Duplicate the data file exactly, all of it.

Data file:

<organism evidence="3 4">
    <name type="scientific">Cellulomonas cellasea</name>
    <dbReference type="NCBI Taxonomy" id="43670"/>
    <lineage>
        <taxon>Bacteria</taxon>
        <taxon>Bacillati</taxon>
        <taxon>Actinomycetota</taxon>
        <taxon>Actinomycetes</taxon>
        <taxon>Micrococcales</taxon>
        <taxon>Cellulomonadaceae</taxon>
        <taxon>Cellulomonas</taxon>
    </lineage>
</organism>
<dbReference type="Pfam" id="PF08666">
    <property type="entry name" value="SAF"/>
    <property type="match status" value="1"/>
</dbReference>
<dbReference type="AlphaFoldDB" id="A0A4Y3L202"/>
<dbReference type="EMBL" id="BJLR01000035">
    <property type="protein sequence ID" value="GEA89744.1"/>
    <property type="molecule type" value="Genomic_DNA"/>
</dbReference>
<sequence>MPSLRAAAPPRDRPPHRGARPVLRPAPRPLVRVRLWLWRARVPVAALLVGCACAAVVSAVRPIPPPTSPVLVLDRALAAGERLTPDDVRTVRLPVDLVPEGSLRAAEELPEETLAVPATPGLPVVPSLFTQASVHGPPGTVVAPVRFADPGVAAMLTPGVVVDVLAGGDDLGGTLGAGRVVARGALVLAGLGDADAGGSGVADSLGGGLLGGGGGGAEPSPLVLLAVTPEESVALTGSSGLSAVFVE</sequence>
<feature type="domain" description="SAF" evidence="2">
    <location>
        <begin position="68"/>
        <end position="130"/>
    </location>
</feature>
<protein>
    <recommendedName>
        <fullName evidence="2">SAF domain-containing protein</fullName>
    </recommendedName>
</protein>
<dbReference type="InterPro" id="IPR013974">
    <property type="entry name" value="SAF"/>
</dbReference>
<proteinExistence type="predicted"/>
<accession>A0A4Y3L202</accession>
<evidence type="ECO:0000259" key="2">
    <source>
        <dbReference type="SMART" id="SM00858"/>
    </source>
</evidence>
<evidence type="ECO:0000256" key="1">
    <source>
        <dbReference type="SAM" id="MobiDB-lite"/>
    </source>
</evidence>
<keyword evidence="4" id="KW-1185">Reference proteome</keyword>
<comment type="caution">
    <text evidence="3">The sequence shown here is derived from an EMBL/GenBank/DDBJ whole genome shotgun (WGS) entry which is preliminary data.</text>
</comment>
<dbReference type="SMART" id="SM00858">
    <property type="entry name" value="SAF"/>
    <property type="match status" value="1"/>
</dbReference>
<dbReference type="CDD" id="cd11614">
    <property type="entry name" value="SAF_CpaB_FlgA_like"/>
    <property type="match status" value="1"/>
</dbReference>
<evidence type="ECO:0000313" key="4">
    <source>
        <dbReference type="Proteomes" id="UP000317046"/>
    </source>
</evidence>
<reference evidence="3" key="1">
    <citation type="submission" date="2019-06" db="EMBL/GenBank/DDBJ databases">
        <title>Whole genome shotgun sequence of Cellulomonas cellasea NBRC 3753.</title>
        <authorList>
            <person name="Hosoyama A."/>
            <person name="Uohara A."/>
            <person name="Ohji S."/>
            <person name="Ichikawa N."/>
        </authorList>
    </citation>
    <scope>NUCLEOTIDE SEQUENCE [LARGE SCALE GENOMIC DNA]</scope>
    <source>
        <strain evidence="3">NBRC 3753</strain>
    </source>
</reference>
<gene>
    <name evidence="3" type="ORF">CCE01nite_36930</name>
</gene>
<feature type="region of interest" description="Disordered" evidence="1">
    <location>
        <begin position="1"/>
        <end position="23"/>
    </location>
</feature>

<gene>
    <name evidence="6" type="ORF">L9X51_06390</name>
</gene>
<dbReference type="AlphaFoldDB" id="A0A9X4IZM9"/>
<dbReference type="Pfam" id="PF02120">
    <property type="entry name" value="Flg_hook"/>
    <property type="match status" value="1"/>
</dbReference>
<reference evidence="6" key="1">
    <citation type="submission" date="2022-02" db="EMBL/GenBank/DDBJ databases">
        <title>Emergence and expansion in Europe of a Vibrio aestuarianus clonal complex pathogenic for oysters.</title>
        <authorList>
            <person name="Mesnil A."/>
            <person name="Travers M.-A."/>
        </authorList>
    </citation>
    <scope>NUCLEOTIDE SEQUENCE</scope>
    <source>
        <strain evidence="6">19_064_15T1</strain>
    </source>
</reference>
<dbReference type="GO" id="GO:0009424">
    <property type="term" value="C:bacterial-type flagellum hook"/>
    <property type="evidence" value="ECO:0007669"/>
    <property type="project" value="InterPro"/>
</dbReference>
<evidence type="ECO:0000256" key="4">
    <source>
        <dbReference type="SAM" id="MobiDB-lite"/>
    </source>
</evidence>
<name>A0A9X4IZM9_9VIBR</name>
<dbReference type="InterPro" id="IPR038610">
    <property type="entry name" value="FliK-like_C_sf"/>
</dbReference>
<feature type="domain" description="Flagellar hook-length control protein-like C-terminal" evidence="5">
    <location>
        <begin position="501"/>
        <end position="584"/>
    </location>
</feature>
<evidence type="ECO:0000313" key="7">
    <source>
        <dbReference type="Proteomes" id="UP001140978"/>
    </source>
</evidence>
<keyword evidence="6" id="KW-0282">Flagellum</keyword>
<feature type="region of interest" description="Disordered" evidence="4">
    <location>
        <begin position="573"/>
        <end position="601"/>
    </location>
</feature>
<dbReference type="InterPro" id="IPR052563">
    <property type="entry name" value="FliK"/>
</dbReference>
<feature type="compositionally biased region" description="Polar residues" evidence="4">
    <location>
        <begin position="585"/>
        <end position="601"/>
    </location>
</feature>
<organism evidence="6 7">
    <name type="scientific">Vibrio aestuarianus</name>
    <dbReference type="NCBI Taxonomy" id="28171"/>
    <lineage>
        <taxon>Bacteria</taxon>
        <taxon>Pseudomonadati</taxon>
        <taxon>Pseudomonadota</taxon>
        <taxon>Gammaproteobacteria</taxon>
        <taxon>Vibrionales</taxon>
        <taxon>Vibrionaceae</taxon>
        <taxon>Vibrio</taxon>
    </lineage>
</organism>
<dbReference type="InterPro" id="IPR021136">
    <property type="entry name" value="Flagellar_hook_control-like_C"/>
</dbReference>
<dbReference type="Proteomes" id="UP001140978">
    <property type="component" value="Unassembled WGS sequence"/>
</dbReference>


<organism evidence="3 4">
    <name type="scientific">Cellulomonas cellasea</name>
    <dbReference type="NCBI Taxonomy" id="43670"/>
    <lineage>
        <taxon>Bacteria</taxon>
        <taxon>Bacillati</taxon>
        <taxon>Actinomycetota</taxon>
        <taxon>Actinomycetes</taxon>
        <taxon>Micrococcales</taxon>
        <taxon>Cellulomonadaceae</taxon>
        <taxon>Cellulomonas</taxon>
    </lineage>
</organism>
<dbReference type="Pfam" id="PF08666">
    <property type="entry name" value="SAF"/>
    <property type="match status" value="1"/>
</dbReference>
<dbReference type="AlphaFoldDB" id="A0A4Y3L202"/>
<dbReference type="EMBL" id="BJLR01000035">
    <property type="protein sequence ID" value="GEA89744.1"/>
    <property type="molecule type" value="Genomic_DNA"/>
</dbReference>
<sequence>MPSLRAAAPPRDRPPHRGARPVLRPAPRPLVRVRLWLWRARVPVAALLVGCACAAVVSAVRPIPPPTSPVLVLDRALAAGERLTPDDVRTVRLPVDLVPEGSLRAAEELPEETLAVPATPGLPVVPSLFTQASVHGPPGTVVAPVRFADPGVAAMLTPGVVVDVLAGGDDLGGTLGAGRVVARGALVLAGLGDADAGGSGVADSLGGGLLGGGGGGAEPSPLVLLAVTPEESVALTGSSGLSAVFVE</sequence>
<feature type="domain" description="SAF" evidence="2">
    <location>
        <begin position="68"/>
        <end position="130"/>
    </location>
</feature>
<protein>
    <recommendedName>
        <fullName evidence="2">SAF domain-containing protein</fullName>
    </recommendedName>
</protein>
<dbReference type="InterPro" id="IPR013974">
    <property type="entry name" value="SAF"/>
</dbReference>
<proteinExistence type="predicted"/>
<accession>A0A4Y3L202</accession>
<evidence type="ECO:0000259" key="2">
    <source>
        <dbReference type="SMART" id="SM00858"/>
    </source>
</evidence>
<evidence type="ECO:0000256" key="1">
    <source>
        <dbReference type="SAM" id="MobiDB-lite"/>
    </source>
</evidence>
<keyword evidence="4" id="KW-1185">Reference proteome</keyword>
<comment type="caution">
    <text evidence="3">The sequence shown here is derived from an EMBL/GenBank/DDBJ whole genome shotgun (WGS) entry which is preliminary data.</text>
</comment>
<dbReference type="SMART" id="SM00858">
    <property type="entry name" value="SAF"/>
    <property type="match status" value="1"/>
</dbReference>
<dbReference type="CDD" id="cd11614">
    <property type="entry name" value="SAF_CpaB_FlgA_like"/>
    <property type="match status" value="1"/>
</dbReference>
<evidence type="ECO:0000313" key="4">
    <source>
        <dbReference type="Proteomes" id="UP000317046"/>
    </source>
</evidence>
<reference evidence="3" key="1">
    <citation type="submission" date="2019-06" db="EMBL/GenBank/DDBJ databases">
        <title>Whole genome shotgun sequence of Cellulomonas cellasea NBRC 3753.</title>
        <authorList>
            <person name="Hosoyama A."/>
            <person name="Uohara A."/>
            <person name="Ohji S."/>
            <person name="Ichikawa N."/>
        </authorList>
    </citation>
    <scope>NUCLEOTIDE SEQUENCE [LARGE SCALE GENOMIC DNA]</scope>
    <source>
        <strain evidence="3">NBRC 3753</strain>
    </source>
</reference>
<gene>
    <name evidence="3" type="ORF">CCE01nite_36930</name>
</gene>
<feature type="region of interest" description="Disordered" evidence="1">
    <location>
        <begin position="1"/>
        <end position="23"/>
    </location>
</feature>

<gene>
    <name evidence="6" type="ORF">L9X51_06390</name>
</gene>
<dbReference type="AlphaFoldDB" id="A0A9X4IZM9"/>
<dbReference type="Pfam" id="PF02120">
    <property type="entry name" value="Flg_hook"/>
    <property type="match status" value="1"/>
</dbReference>
<reference evidence="6" key="1">
    <citation type="submission" date="2022-02" db="EMBL/GenBank/DDBJ databases">
        <title>Emergence and expansion in Europe of a Vibrio aestuarianus clonal complex pathogenic for oysters.</title>
        <authorList>
            <person name="Mesnil A."/>
            <person name="Travers M.-A."/>
        </authorList>
    </citation>
    <scope>NUCLEOTIDE SEQUENCE</scope>
    <source>
        <strain evidence="6">19_064_15T1</strain>
    </source>
</reference>
<dbReference type="GO" id="GO:0009424">
    <property type="term" value="C:bacterial-type flagellum hook"/>
    <property type="evidence" value="ECO:0007669"/>
    <property type="project" value="InterPro"/>
</dbReference>
<evidence type="ECO:0000256" key="4">
    <source>
        <dbReference type="SAM" id="MobiDB-lite"/>
    </source>
</evidence>
<name>A0A9X4IZM9_9VIBR</name>
<dbReference type="InterPro" id="IPR038610">
    <property type="entry name" value="FliK-like_C_sf"/>
</dbReference>
<feature type="domain" description="Flagellar hook-length control protein-like C-terminal" evidence="5">
    <location>
        <begin position="501"/>
        <end position="584"/>
    </location>
</feature>
<evidence type="ECO:0000313" key="7">
    <source>
        <dbReference type="Proteomes" id="UP001140978"/>
    </source>
</evidence>
<keyword evidence="6" id="KW-0282">Flagellum</keyword>
<feature type="region of interest" description="Disordered" evidence="4">
    <location>
        <begin position="573"/>
        <end position="601"/>
    </location>
</feature>
<dbReference type="InterPro" id="IPR052563">
    <property type="entry name" value="FliK"/>
</dbReference>
<feature type="compositionally biased region" description="Polar residues" evidence="4">
    <location>
        <begin position="585"/>
        <end position="601"/>
    </location>
</feature>
<organism evidence="6 7">
    <name type="scientific">Vibrio aestuarianus</name>
    <dbReference type="NCBI Taxonomy" id="28171"/>
    <lineage>
        <taxon>Bacteria</taxon>
        <taxon>Pseudomonadati</taxon>
        <taxon>Pseudomonadota</taxon>
        <taxon>Gammaproteobacteria</taxon>
        <taxon>Vibrionales</taxon>
        <taxon>Vibrionaceae</taxon>
        <taxon>Vibrio</taxon>
    </lineage>
</organism>
<dbReference type="InterPro" id="IPR021136">
    <property type="entry name" value="Flagellar_hook_control-like_C"/>
</dbReference>
<dbReference type="Proteomes" id="UP001140978">
    <property type="component" value="Unassembled WGS sequence"/>
</dbReference>